Governor Andrew Cuomo’s very public humiliation of the New York Working Families Party last week was a spectacular example of revenge served cold but sweet. Cuomo had been fretting about the party since it endorsed gadfly actress Cynthia Nixon for governor last May, but with Nixon’s demise in September’s primary, progressives hoping to challenge the governor from the left next year almost certainly will do so without a structured political base. Indeed, Cuomo is on the verge of a blowout reelection victory on November 6. He will begin a third term having positioned himself as New York’s most powerful governor in modern times— despite a long-simmering influence-peddling scandal that continues to yield convictions and soon will see three former top aides head off to prison.
But cutting legal corners is how politics is played in the Empire State these days, and Cuomo’s relationship with the Working Families Party is a case in point. Founded in 1998, ostensibly as a vehicle to advance progressive causes, the party largely prospered by trading its ballot line for concessions important to the state’s public-employee unions. It reliably supported Cuomo in the past, but this year a progressive cadre staged a coup of sorts, nominating Nixon and earning Cuomo’s enmity. Nixon resoundingly lost her bid for the Democratic gubernatorial nomination last month, leaving the WFP twisting in the electoral wind, before it crawled back to Cuomo last week—and leaving virtually every political power lever in the state either firmly in Cuomo’s grasp or close at hand.
Consider that the governor is an odds-on favorite to hold functional control of the legislature when it convenes in January. He already has a commanding relationship with Assembly Speaker Carl Heastie, and though few doubt that progressive Democrats will help the party take control of the senate next month, there’s no reason to believe that the new leadership will have the organizational strength, experience, or will to resist the governor. (The last time Democrats won outright control of the Senate, in 2009, chaos followed, and several political leaders wound up in prison, where some remain.)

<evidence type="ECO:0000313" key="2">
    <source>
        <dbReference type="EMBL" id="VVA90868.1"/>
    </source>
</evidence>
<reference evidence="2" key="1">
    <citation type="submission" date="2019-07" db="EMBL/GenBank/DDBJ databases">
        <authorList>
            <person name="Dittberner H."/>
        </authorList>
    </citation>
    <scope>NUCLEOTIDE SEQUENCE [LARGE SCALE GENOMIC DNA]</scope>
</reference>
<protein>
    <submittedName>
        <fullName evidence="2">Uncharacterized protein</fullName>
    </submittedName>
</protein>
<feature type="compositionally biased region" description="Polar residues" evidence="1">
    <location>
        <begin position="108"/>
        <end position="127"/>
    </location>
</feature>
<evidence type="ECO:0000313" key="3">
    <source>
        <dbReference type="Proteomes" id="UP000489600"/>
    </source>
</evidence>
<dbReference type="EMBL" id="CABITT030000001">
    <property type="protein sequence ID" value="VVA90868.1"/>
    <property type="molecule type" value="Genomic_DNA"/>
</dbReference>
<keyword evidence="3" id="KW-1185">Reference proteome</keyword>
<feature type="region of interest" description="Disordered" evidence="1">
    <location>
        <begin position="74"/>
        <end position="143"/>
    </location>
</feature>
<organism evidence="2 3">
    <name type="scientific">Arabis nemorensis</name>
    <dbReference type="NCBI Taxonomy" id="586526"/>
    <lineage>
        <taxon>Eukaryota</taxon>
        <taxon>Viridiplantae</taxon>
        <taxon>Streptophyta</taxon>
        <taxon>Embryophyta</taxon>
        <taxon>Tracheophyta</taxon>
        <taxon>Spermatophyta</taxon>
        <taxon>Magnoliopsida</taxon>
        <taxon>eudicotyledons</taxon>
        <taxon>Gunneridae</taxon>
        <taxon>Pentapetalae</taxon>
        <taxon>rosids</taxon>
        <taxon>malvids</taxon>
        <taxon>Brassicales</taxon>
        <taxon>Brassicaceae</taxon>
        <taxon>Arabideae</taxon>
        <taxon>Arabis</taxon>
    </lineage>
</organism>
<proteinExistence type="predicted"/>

Cuomo has appointed every member of the state’s Court of Appeals, giving him enormous influence over the state’s judicial system, which the chief judge runs from top to bottom via the Office of Court Administration. While such influence is normally applied gingerly, Cuomo is not known for subtlety in his exercise of power.
Cuomo’s hand-picked candidate for attorney general, New York City Public Advocate Letitia James, will almost certainly win next month, replacing the disgraced Eric Schneiderman, a Cuomo bête noir. A former AG himself, Cuomo has insider knowledge of that office and should have no trouble persuading the extraordinarily limited James to see things his way.
All governors enjoy considerable constitutional control over their state budgets, but Cuomo plays the process like a concert piano. At $170 billion and growing, the budget document is a formidable tool for keeping pork-barrel-conscious legislators and other political interests in line. It’s also a major generator of the so-called pay-to-play contributions that have fattened Cuomo’s campaign accounts for years.
Meantime, Cuomo has never been bashful about deploying New York’s lushly funded economic-development engine to serve his interests. Sure, he’s been clumsy about it—most of his scandals are rooted in economic-development baksheesh schemes like the Buffalo Billion embarrassment—but plenty of money remains available, and he’ll surely use it if he thinks he needs it.
Structurally, not much of this is new. Cuomo began pulling New York’s power levers in 1983, after his father Mario was elected governor, and he’s been at it in one form or another ever since. The cumulative effect of such practices has helped eviscerate the state’s Republican Party. Disorganized and demoralized, New York’s GOP is in no shape to mount credible campaigns for statewide office this fall. Indeed, it will take an electoral miracle of sorts for Republicans to maintain their vanishingly slim control of the state senate. Once that’s gone, so is the party’s sole remaining source of power, and with it, the last link to any meaningful political opposition in New York.
In sum, Governor Cuomo stands to enter 2019 in de facto control of all three branches of government; of the attorney general’s office; of a huge, extra-legislative “economic-development” slush fund; and of the tattered remnants of the Empire State’s once-vibrant two-party political system. In other words, New York won’t be electing a governor next month. It will be crowning a king.
Photo by Theo Wargo/Getty Images for Global Citizen